Archive for July, 2013

July 27, 2013

Ship of Theseus

Sisyphus keeps on trudging forward, up. Never rests. No breaks. The goal is hollow but the task must be done. We must imagine Sisyphus to be happy, wrote Camus. I say, we must imagine Sisyphus to be curious. The next defines the now, a choice chooses that next, and this choice makes Sisyphus free, independent and un-machine. The choice, perhaps, makes him happy.

The blindness becomes a creative volcano. Sight overwhelms. Construction and destruction are violent decisions, daily chores. The choice of letting the camera be, inside a bag, safe, unimportant. The panorama that the eyes imagine is beautiful, real and intoxicating. But so is the crossroad under a trafficked flyover.

A city wakes up. We refocus every day; to work, to pray, to fight a legal battle, to live a life. Then we reject this redundant glamour. A vast landscape of barren land with machinic interruptions welcomes us. There are pigeonholes of solitude and socialization. You go so blind doing your task, that curiosity vanishes, again. Existence-less. Pre-existence. The body merges with the environment as light falls through, almost. And then we are born again.

Computer. Numbers. Hospital bed. Bed pan. Art. Friends. Husbands. Kidneys. The impossibility of everyday life. There is nothing harder than living, though existence is a given. You try and achieve a feat so noble, so novel, it hurts. Such optimism comes to nought. This, my dear friend, is as good as it gets.

I wonder if the gods will descend one fine day and reveal their blessed selves. In the riot that will follow, they will make their voices heard. They will shout with the might of centuries’ worth of unused power. And they will ask, how do you live? And for once, in a gesture of good faith, we all will look them in the eye and breathe a conscious breath, and say, we live like cave men, ever curious.


In a way, Ship of Theseus is like the final chapter of The Clockwork Orange. So optimistic, so utterly magnificent in thought, ‘feel good’ (as a blog post put it about SOT). And this goes for the film both within and without. This, that, the other, the othered that and the this that that could have been; everyone, everything has seen pain. The bad has become the norm. The complexities of life are omnipresent, in politics, arts, science and relations. This post-modern world demands its own movement. As Anand Gandhi tweeted a while back, changing the cultural environment beckons. Let us all participate. Cynics should sleep, at least for this one.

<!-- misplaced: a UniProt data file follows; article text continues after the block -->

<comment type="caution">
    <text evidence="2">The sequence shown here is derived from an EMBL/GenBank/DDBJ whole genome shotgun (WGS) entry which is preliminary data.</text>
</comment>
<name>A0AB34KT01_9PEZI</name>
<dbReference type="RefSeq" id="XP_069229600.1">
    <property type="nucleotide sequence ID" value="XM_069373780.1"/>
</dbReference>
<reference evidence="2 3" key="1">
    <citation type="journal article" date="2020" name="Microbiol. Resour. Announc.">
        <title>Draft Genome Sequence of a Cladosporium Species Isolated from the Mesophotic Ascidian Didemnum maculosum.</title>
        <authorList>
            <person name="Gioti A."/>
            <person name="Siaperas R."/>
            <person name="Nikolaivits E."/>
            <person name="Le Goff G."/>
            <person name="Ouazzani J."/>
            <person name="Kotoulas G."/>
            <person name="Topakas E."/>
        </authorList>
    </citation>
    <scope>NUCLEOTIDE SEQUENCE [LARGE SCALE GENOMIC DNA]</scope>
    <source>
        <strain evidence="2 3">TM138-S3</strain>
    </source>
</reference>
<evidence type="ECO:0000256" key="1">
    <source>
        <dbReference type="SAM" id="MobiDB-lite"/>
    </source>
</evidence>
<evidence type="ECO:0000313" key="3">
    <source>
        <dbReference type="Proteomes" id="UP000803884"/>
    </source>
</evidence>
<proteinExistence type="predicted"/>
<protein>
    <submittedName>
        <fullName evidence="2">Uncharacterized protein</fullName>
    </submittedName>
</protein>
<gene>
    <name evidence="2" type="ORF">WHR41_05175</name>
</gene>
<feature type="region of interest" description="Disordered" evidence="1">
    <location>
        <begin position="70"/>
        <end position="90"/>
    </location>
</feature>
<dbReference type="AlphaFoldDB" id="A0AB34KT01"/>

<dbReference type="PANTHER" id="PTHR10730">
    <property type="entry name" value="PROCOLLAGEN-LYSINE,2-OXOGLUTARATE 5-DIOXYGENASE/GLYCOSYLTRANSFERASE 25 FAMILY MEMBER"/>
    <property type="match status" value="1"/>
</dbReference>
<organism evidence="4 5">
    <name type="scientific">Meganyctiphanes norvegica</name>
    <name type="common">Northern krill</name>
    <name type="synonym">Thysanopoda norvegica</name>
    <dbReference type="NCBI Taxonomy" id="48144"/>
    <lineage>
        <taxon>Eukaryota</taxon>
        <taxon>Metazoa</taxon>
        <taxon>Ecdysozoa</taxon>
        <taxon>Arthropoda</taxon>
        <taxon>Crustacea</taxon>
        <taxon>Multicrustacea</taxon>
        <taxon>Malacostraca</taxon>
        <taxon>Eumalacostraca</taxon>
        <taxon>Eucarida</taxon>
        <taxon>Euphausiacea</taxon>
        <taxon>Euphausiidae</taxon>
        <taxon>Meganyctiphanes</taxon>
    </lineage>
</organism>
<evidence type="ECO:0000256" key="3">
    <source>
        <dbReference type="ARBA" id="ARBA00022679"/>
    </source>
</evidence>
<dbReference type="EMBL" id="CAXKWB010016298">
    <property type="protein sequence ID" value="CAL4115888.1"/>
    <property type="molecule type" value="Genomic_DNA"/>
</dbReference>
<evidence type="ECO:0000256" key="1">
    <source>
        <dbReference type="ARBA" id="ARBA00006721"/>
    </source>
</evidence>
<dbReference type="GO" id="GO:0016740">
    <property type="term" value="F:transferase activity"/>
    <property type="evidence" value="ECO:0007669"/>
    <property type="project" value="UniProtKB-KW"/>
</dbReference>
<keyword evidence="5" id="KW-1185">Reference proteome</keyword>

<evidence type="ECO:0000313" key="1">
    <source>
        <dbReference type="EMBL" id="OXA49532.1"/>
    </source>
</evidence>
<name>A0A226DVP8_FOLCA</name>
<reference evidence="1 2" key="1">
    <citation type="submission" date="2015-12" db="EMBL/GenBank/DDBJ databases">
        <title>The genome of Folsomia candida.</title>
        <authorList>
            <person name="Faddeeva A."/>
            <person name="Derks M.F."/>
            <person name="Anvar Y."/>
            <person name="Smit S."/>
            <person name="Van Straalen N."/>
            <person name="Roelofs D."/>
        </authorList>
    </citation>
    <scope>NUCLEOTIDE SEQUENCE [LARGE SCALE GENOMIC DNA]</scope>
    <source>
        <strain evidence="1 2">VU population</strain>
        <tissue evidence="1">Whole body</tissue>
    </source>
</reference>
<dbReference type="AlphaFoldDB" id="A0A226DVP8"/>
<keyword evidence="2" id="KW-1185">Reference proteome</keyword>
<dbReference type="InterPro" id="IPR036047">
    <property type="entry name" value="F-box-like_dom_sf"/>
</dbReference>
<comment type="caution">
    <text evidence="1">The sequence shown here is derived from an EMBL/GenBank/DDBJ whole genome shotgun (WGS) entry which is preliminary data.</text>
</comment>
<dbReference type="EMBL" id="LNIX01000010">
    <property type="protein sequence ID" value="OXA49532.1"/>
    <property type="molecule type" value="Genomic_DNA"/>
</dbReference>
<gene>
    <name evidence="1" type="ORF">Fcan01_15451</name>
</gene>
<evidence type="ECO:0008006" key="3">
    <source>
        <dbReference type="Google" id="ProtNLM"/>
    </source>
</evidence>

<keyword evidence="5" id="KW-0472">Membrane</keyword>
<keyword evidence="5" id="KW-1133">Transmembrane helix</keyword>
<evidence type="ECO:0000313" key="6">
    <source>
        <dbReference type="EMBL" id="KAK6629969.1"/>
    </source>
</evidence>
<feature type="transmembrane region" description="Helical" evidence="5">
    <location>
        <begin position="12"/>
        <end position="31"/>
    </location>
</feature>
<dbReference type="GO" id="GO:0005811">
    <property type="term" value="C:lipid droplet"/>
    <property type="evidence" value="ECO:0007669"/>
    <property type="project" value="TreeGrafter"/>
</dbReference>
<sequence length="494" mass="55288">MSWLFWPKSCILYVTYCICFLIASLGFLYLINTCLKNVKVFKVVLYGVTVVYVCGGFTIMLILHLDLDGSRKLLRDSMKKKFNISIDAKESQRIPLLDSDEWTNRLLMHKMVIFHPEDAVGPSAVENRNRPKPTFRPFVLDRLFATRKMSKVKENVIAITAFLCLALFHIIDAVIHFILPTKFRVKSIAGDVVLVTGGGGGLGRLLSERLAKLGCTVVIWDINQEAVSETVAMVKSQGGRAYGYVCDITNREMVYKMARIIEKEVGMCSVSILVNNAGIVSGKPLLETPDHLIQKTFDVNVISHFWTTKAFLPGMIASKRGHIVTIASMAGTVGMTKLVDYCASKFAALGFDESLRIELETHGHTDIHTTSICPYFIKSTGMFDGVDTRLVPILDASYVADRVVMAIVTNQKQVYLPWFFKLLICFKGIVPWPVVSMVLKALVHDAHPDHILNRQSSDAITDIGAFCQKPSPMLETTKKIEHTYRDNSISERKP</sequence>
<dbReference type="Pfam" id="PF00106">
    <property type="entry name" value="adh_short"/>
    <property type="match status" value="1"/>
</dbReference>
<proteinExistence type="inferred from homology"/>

July 16, 2013

Leo Cohen says…

“I am locked in a very expensive suit
old elegant and enduring
Only my hair has been able to get free
but someone has been leaving
their dandruff in it
Now I will tell you
all there is to know about optimism
Each day in hub cap mirror
in soup reflection
in other people’s spectacles
I check my hair
for an army of alpinists
for Indian rope trick masters
for tangled aviators
for dove and albatross
for insect suicides
for abominable snowmen
I check my hair
for aerialists of every kind
Dedicated as an automatic elevator
I comb my hair for possibilities
I stick my neck out
I lean illegally from locomotive windows
and only for the barber
do I wear a hat”
― Leonard CohenFlowers for Hitler

July 7, 2013

Lootera: Thoughts for those who have seen the film


Is film ki khasiyat ye hai ki iski kahani baaki sab cheezon par haavi hai. sab actors apne apne kirdaar nibhaate hain aur chale jaate hain magar kahani ke upar koi nahi hai. aur aisa isliye mumkin hua kyunki is film mein zyaddti nahin hai. minimal hai. controlled, restrained and hence gripping.

Is film ki har baat, har scene, har sub-plot us aakhri patte ki taraf le jaate hain. aur wo patta sirf ek emotional climax nahin hai, wo ek way of life hai, in sab characters ka aur shayad is film ke director ka bhi. Ek cheez par itna bharosa, itni lagan ke uske na hone se ultimate tragedy, maut. Koi bhi film kisi text se adapt ki jaaye to isi tarah ki jaaye. Us original ke jazbe ko ek nayi kahani mein ghol kar jab piyein to nasha aur bhi badh jaata hai. ek film (aur wo bhi commercial film) ke saath aisa karne mein risk to hai magar Vikram Motwane se agar poochein toh the risk must be worth it.


Background score aur camera ke beech ka dance bahut kuch kehta hai. chahe interval se pehle ka revelation ho ya phir ek viraan kasbe ki galiyon mein bhagdar.

The birth of love through an infliction is commonplace for cinema and storytelling, and the same has been beautifully framed in Lootera.

The less-assured camera in the second half gives the unreasonable faith believability.



Ye jo shabd hain na, minimal, understated, simple; in shabdon ke saath ek bahut badi problem hai. ye gunjaaish nahin chhodte. Agar zara bhi zyada kiya to pakde jaaoge. Baazi ka gaana hi kaafi tha, itni baatein kyun? “Dalhousie, 1954” supertitle kyun, “cigarette smoking…” to kam se kam kone mein dhundhla sa hota hai. jis bachpane aur ummeed se bulb jal-bujh raha tha usi tarah se wo patta hawa mein jhool raha tha. Uske baad ka closure kyun?

Khair, ye sawaal personal hain. Mere hain. Aur jaisa kisi bade aamdi ne kaha tha, ek film ka sachha criticism ek aur film hai, to shayad ye sab excesses meri us critical film mein nahin honge.


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